In the world of education, keeping students engaged is a critical element to their success. When students find it hard to relate to the educational material provided in the classroom, they can have difficulty staying focused and interested in the subject matter. Now that there has been a general movement toward more technology in schools across the globe, students aren’t questioning their ability to focus. Their question is, “What’s Next?”
The outbreak of COVID-19 has definitely played its part in everyone’s way of life, but as we transition to whatever our normal process for learning will be, I can’t help but wonder what classrooms will be like. E-Learning, web courses, interactive video, just to name a few, have all been secondary recourses when it came to class curriculum. There’s always been convenience and quality associated with them, but for the first time ever, remote learning is the only option. It’s safe to say going to class, seeing friends, and having the validation of peers and teachers alike, is very close to a home-cooked meal. No matter how much we crave a burger and fries, the meal that came from fresh ingredients and the stove/oven, along with the love and preparation, just felt better. And if it didn’t always feel better, it felt dependable.
What if that dependability of learning changes forever? This spring, thousands of lecture halls and dorms were empty, as students and professors had to leave after the shutdown. In a Fox 32 report, “Students claim that online instruction, is far below the classroom experience.” In an online lecture, if someone forgets to mute their audio, the entire lesson could be missed or severely delayed. There obviously needs to be a solution. What if interactive video is the new, dependable, home cooked meal?
In 2018, Verb had already successfully implemented our technology in District 300 (Chicago), the sixth largest school district in Illinois. For us, this was a monumental challenge, even though we didn’t know it would set the tone for the current time. Fred Heid, Superintendent of District 300 said, “Interactive video will make even the most rudimentary communications more engaging for our stakeholders, and the results will be identifiable, measurable and quantifiable for our teachers and district staff.” Now, we are still standing by our technology as the world needs more tools to communicate effectively. Check out the video below.
Interactive Videos Make Learning Fun
Using on-screen buttons is second nature to young students today—it’s the most intuitive way for them to interact with learning material. Imagine a student taking part in an interactive video lesson where they are able to tap the screen to give answers to a quiz or get additional help when they need it. In addition, on-screen video prompts can ensure that a student is following the material and avoiding the tuning-out that may occur with longer, non-interactive videos. Teachers will then be able to get detailed information about the interactions that students make, helping them to know which areas the students may need additional help in. The end result is a better understanding of the needs of students by their teachers, and increased enthusiasm for learning from students.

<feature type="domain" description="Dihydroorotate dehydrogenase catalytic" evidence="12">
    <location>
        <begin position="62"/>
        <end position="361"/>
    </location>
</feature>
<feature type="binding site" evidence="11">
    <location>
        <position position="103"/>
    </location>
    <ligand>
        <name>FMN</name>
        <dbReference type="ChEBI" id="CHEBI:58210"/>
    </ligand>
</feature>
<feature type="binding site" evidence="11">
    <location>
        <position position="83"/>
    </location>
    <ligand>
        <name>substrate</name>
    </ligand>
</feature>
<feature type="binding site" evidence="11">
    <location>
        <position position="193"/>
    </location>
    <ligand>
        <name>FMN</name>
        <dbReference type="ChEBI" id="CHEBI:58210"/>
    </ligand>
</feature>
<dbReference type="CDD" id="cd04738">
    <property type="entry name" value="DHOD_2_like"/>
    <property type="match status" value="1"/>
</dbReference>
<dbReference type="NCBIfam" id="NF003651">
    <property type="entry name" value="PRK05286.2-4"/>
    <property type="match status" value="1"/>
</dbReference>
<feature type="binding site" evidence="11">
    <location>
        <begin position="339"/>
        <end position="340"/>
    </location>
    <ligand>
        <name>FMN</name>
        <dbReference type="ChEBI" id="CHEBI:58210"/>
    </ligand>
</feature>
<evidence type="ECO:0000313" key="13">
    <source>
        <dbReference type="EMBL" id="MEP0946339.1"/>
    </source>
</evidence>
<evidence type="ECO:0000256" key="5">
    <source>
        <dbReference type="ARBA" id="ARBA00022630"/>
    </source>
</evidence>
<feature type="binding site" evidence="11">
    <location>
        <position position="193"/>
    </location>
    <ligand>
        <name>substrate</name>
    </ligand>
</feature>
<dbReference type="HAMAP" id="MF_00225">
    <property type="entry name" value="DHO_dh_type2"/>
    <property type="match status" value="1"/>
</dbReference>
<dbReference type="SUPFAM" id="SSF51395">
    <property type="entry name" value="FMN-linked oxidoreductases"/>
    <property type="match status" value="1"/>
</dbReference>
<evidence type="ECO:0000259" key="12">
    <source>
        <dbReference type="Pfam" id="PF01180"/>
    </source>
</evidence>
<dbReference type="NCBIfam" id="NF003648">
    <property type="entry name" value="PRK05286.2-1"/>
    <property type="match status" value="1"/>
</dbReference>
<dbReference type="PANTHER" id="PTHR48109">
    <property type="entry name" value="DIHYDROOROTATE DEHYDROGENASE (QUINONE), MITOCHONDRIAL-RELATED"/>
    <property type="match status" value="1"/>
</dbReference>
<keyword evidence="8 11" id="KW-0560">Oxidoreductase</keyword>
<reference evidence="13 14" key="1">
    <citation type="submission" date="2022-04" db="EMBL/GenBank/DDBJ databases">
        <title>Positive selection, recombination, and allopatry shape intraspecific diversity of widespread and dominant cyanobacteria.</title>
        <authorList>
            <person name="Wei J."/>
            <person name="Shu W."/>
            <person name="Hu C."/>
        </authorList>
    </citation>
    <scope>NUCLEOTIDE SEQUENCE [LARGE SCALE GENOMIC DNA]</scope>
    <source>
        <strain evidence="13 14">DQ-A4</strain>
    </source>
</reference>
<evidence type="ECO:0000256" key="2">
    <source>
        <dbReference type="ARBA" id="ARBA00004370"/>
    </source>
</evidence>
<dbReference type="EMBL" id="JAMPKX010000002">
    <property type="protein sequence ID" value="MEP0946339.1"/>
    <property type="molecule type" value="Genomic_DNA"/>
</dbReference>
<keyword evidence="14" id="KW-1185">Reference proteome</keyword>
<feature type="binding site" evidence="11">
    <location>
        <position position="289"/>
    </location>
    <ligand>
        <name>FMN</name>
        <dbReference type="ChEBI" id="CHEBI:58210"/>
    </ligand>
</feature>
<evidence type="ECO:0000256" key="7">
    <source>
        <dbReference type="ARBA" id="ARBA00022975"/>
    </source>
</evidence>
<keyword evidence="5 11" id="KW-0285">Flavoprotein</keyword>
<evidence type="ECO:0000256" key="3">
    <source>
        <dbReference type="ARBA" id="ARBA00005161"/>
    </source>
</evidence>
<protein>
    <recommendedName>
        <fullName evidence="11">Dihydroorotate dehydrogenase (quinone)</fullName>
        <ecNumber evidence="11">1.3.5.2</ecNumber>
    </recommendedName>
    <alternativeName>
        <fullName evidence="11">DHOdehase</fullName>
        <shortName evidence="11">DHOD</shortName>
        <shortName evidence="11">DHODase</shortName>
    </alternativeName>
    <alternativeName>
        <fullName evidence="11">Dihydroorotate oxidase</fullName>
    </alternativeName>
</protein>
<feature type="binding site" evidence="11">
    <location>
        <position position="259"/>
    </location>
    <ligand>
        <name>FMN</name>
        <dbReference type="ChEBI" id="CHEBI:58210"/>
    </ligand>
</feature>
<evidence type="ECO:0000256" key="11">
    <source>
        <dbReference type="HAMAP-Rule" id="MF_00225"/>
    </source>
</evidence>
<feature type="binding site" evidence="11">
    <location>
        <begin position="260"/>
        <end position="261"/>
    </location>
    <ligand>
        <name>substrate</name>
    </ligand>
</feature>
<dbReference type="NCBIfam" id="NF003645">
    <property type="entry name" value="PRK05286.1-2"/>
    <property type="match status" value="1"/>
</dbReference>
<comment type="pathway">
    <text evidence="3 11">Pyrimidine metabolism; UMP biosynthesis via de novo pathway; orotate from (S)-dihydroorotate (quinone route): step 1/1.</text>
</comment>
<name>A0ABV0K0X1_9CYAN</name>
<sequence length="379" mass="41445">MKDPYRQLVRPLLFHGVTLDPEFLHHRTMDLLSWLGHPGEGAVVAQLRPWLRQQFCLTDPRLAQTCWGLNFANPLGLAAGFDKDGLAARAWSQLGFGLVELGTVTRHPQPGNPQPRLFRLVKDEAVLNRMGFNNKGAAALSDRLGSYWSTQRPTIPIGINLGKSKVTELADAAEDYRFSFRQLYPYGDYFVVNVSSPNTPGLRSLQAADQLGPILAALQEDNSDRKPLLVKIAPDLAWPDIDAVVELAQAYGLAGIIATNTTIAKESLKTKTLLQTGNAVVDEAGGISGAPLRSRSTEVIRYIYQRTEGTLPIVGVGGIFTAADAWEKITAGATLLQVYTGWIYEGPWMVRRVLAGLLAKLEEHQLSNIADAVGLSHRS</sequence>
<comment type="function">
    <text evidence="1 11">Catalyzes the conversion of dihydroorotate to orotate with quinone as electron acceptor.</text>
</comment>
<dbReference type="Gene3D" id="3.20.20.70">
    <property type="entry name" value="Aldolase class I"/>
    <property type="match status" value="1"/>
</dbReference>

Improved Connections Between Staff Members
In addition to the benefits that interactive video brings directly to students, school staff members can utilize these platforms to improve workplace efficiency and communications among themselves. Interactive livestreams can help keep staff engaged in real-time, where they can provide feedback through the use of on-screen buttons and interactive channels. The platform also provides an intuitive way for teachers and faculty to organize their schedules and manage their contacts. Communication is key to a successful faculty, and being able to communicate quickly and uninterrupted, is the best way for staff members to stay in the loop.
School and educational institutions of all sizes are surely equipped to provide students with quality education, even through a network and router. Through the use of interactive video, students can stay engaged with the learning material in a way that is intuitive and fun. There will be a learning curve, though. At some point, a cumulation of live streaming, interactive video, ego dropping and training exclusively for educators will be the beginning of the new norm. In a world where data and access reign supreme, our ISPs (Internet Service Providers) and legislators for digital communication will also have to come together and help us figure out our new path. There shouldn’t be a rush to a single solution (because there will be many), but if we find them soon, we will be helping the Class of 2021 before they feel obsolete and lost in our big, vast, digital world.